Fourty five Bulgarian envoys secret communist agents: probe

Half of Bulgaria's ambassadors to European Union member states -- including Spain, the Netherlands, Sweden, Greece and Portugal -- were agents, according to the panel.

Fourty five Bulgarian envoys secret communist agents: probe

Bulgarian Prime Minister Boiko Borisov called on Wednesday for the sacking of 45 top diplomats identified by an historical commission as having been secret police agents under pre-1990 communist rule.

The commission said diplomats including the current Bulgarian ambassadors in London, Berlin, Rome, Tokyo and Moscow collaborated with the feared former Darzhavna Sigurnost security service when the Balkan country was a Soviet satellite.

Half of Bulgaria's ambassadors to European Union member states -- including Spain, the Netherlands, Sweden, Greece and Portugal -- were agents, according to the panel, which was tasked with opening the archives of the former secret police.

Collaboration with communist-era secret police remains a sensitive issue throughout the former Soviet bloc. But Bulgaria, a member of the EU and NATO, has been among the last to deal with its painful communist past.

Once Moscow's most obedient ally, Bulgaria had one of the most notorious spy networks. It was implicated in plots ranging from a failed assassination attempt on Pope John Paul II to the the killing of an exiled dissident in London with a poison-tipped umbrella.

"Imagine these agents in western European countries. They once worked against them as ideological enemies and now they are representing our government there," Borisov told reporters.

"My opinion is that we have to part with these people and I suppose my party will back me up," he said.

In 2006, Sofia passed legislation to open the archives of the former secret police but the measure does not oblige former agents to quit current posts, nor are they banned from applying for public servant positions or running for political office.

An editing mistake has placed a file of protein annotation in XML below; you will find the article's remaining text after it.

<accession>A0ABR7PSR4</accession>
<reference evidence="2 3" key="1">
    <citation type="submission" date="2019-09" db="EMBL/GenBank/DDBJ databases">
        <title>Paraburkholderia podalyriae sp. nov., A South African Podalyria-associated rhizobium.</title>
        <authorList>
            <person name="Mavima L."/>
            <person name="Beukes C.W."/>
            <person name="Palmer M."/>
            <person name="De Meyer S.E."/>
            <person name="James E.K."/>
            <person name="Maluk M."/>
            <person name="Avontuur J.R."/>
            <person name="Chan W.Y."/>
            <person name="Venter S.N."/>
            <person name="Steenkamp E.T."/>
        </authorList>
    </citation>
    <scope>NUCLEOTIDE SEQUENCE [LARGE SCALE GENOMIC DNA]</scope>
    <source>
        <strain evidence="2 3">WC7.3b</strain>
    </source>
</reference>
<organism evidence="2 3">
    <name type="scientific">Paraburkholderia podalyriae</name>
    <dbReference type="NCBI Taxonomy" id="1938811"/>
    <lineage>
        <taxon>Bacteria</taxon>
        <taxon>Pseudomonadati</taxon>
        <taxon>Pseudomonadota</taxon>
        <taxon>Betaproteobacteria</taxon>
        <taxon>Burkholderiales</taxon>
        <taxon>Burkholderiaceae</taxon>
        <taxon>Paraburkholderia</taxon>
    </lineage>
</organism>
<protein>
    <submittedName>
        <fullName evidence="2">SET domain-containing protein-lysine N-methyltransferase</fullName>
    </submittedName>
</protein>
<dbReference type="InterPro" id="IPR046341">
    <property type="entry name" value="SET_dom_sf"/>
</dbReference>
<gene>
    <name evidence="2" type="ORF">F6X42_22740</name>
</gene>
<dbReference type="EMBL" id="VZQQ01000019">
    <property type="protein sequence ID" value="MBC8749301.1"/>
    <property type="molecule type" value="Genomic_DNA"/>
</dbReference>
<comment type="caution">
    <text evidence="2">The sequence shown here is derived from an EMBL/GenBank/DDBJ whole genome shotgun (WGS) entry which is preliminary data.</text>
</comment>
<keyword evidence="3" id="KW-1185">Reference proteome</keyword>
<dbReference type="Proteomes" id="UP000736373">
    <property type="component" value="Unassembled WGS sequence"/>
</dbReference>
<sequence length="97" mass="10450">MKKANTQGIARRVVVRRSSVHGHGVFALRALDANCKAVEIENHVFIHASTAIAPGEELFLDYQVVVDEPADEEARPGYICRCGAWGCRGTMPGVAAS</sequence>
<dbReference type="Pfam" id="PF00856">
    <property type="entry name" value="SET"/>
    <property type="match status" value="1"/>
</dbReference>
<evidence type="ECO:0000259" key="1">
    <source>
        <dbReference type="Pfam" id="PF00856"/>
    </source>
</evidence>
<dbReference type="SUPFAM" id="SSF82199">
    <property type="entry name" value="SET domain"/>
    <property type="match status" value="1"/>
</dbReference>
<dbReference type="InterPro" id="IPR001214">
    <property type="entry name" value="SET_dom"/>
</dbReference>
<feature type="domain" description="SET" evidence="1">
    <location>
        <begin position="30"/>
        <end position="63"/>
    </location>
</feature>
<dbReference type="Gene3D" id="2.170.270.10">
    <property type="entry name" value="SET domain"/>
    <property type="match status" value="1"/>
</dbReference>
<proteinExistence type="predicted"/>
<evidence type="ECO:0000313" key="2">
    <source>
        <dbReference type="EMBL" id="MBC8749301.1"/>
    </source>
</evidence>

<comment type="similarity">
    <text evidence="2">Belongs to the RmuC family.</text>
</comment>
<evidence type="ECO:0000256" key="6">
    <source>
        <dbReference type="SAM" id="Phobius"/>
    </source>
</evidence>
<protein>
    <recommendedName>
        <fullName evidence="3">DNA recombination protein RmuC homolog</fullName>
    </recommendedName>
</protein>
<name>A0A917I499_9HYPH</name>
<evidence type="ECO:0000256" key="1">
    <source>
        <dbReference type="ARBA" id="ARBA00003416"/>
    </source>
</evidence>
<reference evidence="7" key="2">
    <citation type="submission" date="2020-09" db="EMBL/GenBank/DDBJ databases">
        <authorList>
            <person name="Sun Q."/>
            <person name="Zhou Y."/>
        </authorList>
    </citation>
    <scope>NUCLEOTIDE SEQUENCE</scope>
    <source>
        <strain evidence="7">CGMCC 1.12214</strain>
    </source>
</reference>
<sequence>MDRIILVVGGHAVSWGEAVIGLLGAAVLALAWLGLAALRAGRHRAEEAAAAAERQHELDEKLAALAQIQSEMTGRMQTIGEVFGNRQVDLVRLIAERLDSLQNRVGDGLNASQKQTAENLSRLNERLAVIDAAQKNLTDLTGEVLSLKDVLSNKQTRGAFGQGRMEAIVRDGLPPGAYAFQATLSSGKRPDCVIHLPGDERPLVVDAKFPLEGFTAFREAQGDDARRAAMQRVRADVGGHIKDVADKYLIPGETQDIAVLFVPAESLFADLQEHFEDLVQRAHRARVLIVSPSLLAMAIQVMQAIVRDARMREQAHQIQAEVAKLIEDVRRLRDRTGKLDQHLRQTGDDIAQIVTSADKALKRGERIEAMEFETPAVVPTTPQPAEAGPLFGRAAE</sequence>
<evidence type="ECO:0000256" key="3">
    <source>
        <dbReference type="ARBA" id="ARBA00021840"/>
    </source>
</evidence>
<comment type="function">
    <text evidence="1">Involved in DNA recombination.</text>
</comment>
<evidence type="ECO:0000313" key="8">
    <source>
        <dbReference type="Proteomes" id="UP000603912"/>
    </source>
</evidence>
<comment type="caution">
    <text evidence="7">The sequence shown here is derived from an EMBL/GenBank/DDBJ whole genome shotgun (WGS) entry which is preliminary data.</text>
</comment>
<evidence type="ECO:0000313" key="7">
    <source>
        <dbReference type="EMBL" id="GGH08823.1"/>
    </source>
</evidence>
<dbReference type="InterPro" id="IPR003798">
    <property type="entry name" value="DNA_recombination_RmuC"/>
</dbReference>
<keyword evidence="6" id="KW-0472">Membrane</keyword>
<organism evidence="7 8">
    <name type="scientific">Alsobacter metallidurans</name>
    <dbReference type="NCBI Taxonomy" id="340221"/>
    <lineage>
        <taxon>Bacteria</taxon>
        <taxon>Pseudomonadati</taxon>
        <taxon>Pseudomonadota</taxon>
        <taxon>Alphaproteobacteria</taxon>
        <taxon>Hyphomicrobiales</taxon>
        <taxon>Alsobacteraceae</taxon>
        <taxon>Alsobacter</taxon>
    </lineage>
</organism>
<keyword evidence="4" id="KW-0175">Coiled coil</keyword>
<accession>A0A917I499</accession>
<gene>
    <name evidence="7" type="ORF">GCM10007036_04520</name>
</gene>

The government will appeal to President Georgi Parvanov, who appoints ambassadors, to recall the former agents, Foreign Minister Nikolai Mladenov told reporters.

He said the government would also propose legal changes to prevent former agents from getting diplomatic appointments.

The commission says information it has come across also cites Parvanov as having worked for the old secret police.

Parvanov has said he wrote a book review for a man who later turned out to be an agent, but has denied he was ever an agent.

In its report released on Tuesday evening, the commission assessed that 45 percent of the 462 former and current diplomats who served since the fall of communism in 1989, whose records it hecked, had been agents.

Many Bulgarians also believe that former agents have used bribes, blackmail and billions of euros worth of money spirited out of the Black Sea state in the last days of communism to wield lasting influence behind the scenes.

Analysts say former KGB-trained Bulgarian officers and their informants have used skills learned working for the secret police to take top positions in government, business and Bulgaria's powerful underworld.

"If half of our ambassadors were agents, imagine what is the situation within the country," Borisov said. "We have certainly underestimated the heavy damage which the former Darzhavna Sigurnost has dealt to the state."


Reuters

Last Mod: 15 Aralık 2010, 15:35
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